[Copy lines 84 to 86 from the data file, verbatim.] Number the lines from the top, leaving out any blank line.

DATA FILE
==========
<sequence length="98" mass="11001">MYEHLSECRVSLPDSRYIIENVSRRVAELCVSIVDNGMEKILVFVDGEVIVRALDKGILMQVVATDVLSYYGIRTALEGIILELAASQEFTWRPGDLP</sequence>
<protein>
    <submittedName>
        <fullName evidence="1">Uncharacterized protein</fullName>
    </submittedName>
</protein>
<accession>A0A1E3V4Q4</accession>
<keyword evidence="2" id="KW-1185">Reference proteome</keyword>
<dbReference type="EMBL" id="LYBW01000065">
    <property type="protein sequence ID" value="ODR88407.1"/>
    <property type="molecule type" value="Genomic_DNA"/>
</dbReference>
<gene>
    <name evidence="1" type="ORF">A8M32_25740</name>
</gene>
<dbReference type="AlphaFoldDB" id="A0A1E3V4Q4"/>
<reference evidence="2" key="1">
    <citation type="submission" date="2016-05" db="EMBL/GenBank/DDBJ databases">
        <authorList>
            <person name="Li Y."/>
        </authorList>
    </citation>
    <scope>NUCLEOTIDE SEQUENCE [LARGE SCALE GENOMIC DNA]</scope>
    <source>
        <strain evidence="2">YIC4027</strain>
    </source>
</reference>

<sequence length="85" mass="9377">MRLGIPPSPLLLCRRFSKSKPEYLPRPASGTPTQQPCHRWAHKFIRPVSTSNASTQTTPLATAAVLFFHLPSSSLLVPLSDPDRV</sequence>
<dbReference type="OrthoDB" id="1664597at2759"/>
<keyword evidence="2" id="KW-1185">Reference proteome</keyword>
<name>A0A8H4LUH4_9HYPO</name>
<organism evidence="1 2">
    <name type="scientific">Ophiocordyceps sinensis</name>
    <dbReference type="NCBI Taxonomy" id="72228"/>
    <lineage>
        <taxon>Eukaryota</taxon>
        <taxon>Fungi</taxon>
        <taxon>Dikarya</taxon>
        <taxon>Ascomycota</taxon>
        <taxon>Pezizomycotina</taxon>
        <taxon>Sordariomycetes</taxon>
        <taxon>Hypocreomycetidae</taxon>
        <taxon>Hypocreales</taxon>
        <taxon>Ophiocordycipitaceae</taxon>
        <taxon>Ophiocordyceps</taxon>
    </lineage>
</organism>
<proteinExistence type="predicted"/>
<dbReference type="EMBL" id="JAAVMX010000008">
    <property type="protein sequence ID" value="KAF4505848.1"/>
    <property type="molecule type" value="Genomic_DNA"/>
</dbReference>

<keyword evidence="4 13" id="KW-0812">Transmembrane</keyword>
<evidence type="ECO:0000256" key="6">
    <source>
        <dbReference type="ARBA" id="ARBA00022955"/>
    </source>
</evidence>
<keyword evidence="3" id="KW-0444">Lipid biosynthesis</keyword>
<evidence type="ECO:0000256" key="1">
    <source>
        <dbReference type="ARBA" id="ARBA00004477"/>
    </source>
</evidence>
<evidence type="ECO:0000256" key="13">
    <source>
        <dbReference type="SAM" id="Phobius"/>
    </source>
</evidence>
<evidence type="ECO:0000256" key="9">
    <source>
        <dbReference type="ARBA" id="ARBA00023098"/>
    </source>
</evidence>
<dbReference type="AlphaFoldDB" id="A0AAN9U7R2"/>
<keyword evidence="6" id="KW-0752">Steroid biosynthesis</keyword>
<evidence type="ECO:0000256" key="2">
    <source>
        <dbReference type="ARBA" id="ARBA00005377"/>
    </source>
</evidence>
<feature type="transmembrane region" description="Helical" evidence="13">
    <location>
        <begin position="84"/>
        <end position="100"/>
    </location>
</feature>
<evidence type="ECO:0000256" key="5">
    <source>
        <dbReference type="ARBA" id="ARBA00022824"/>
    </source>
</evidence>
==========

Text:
        <begin position="84"/>
        <end position="100"/>
    </location>